--C.S. Lewis, “The Seeing Eye,” in Christian Reflections, Walter Hooper, Ed. (Grand Rapids, MI: Eerdmans, 1968), 173-4.

Tuesday, August 4, 2015

South Fork, Eagle River

After breakfast we put sack lunches in the cooler and threw our backpacks in the fifteen-passenger van. Half an hour later we were piling out at the state park on the South Fork of the Eagle River.

The houses here are ugly. Taken on their own, any one of them is a beautiful building. Plainly this is spendy real estate in God’s country. But the houses look like they were lifted from the pages of some little-boxes-full-of-ticky-tacky architectural lust propaganda and carpet-bombed on the hillside, then allowed to remain wherever they fell. There is no order, no sense that the houses were built for the place. Every one of them is a garish, angular excrescence on the opposite hillside. No doubt their inmates would disagree with my assessment; they only see the houses up close, and from the inside. They must have no idea how out of place their unnatural rectangles look against the sweeping slope of the Chugach Range. No doubt, when you’re on the other side of those big plates of glass, gazing over here at the state park over your morning K-cup, the view is precious. But when you’re in the state park, looking back, there is nothing on the opposite hillside to love. Over here, there is only regret that these people believed that you could buy both the land and the landscape.

It’s about three miles’ hike in to first bridge in state park. A fairly easy up-and-down walk. It’s raining. Spitting, really, what they call chipichipi in Guatemala, a constant drizzle. The sky is a palette of cottony grays that have lowered themselves onto the mountaintops. There is a clear line below which the mountains are visible. Above it, clouds roll and shift.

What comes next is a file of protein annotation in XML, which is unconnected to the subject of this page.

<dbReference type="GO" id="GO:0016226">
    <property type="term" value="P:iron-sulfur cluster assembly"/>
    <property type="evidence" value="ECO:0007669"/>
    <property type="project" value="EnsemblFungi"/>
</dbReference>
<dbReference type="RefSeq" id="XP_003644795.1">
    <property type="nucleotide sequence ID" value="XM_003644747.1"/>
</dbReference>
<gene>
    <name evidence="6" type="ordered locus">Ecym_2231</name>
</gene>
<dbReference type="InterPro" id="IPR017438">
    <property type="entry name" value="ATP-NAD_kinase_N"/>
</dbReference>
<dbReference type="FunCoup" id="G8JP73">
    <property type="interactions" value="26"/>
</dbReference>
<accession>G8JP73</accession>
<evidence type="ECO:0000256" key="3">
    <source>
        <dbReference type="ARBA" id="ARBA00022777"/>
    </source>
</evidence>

I shiver a little in my heavy raincoat and think about putting on my rain pants, but I know I’ll be too hot if I do. Some of my students are wearing shorts.

At the footbridge we sit and eat our lunches. The university has packed us red delicious apples (a mendacious name), bags of honey Dijon potato chips, and turkey sandwiches with lettuce and onions. It’s not good turkey, but no one cares. This is a lovely place. We have other food in this place.



The river is only fifteen feet wide here, and it is the color of chalk, like diluted Milk of Magnesia. Taking off my shoes, I wade in.  Immediately my feet start to ache with cold. Turning over a stone, I look at its underside.  The gray water drips off and a tiny larva wriggles to get out of the light. It's too small to identify it, maybe a miniscule stonefly.  A huge blue dragonfly cruises over the river, darting past me.

There are lots of wildflowers up here. One of my students is on the ground with her laminated guidebook, puzzling over one specimen. I've been carrying these guides everywhere, but they're only helpful for about seventy-five percent of the common stuff. There's just too much life here to get it all in a book.